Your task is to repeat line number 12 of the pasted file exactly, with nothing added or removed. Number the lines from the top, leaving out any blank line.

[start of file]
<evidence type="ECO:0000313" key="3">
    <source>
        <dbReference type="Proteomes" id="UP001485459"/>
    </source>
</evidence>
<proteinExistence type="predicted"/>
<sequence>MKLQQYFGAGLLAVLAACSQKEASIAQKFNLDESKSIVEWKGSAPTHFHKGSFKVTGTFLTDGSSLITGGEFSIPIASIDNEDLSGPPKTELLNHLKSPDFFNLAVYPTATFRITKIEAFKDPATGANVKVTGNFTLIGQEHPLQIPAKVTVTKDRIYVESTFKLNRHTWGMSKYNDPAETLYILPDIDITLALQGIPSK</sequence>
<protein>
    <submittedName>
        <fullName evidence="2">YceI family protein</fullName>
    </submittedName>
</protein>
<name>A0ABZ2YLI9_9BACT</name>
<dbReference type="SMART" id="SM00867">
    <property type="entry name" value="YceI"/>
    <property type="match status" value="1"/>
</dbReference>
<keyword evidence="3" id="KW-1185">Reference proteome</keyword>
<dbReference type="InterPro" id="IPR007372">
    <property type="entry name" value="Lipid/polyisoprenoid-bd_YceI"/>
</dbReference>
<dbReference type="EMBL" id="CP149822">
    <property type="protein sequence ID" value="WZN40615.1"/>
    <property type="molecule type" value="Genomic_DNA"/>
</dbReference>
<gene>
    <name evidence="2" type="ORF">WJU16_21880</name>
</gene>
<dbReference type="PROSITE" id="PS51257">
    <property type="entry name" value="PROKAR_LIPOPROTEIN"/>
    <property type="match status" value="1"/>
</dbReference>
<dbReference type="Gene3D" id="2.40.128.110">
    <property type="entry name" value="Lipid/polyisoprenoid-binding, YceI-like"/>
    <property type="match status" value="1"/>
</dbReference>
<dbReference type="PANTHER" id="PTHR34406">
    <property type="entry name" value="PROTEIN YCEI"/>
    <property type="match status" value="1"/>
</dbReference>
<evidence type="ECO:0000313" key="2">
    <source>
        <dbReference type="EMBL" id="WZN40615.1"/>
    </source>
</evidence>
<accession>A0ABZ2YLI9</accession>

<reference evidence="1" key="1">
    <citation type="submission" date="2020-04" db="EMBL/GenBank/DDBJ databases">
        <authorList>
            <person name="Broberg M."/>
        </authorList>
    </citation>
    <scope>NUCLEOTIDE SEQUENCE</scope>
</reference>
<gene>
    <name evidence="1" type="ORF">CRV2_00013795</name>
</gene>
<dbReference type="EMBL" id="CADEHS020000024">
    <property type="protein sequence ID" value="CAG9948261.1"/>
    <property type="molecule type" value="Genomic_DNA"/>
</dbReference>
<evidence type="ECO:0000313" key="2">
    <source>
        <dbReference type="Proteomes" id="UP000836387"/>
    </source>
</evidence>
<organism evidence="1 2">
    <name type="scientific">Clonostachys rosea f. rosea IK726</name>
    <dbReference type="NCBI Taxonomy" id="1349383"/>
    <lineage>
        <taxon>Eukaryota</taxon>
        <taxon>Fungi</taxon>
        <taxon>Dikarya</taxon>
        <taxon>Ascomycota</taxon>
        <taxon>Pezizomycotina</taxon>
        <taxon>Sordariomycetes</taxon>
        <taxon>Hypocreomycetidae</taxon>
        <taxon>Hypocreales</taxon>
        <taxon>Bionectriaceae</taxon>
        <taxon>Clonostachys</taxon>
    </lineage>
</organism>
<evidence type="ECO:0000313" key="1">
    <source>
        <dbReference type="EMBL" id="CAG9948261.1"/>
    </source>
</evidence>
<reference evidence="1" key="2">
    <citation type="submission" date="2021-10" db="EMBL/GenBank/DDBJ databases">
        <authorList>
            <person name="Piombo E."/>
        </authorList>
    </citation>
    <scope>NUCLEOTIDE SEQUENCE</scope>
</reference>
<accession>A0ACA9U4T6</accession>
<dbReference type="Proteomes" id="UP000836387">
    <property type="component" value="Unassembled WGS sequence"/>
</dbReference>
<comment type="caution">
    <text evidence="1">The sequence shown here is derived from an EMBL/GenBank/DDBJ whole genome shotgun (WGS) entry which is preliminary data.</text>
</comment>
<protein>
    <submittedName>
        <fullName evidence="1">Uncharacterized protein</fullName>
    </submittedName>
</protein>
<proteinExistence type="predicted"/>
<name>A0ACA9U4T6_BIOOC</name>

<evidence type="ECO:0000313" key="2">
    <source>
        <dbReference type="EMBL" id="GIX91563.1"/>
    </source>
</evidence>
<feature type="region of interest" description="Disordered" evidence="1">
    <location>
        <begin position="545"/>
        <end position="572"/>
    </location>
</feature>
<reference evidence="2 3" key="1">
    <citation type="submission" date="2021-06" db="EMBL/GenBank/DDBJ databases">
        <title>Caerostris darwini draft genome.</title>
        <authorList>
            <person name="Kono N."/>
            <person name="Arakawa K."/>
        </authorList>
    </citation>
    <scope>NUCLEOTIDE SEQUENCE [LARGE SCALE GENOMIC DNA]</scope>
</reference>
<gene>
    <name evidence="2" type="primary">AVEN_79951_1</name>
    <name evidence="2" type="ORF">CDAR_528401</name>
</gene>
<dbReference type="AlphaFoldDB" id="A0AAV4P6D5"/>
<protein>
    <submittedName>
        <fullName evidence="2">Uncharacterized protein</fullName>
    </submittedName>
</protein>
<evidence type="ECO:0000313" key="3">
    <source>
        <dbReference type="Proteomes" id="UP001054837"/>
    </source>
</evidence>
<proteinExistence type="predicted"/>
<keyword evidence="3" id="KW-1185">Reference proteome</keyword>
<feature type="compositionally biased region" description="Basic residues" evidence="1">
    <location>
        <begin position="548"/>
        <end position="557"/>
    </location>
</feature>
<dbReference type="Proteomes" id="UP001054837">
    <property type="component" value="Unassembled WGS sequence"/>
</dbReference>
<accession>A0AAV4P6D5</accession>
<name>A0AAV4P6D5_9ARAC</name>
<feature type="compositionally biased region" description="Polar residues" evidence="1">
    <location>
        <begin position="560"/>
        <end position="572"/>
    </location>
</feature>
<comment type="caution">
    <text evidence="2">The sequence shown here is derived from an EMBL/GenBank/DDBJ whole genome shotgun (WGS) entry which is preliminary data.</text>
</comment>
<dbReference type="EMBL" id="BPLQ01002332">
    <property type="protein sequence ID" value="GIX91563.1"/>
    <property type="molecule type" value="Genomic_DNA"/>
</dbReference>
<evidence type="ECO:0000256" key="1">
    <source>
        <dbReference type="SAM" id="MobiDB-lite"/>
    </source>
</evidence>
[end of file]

</protein>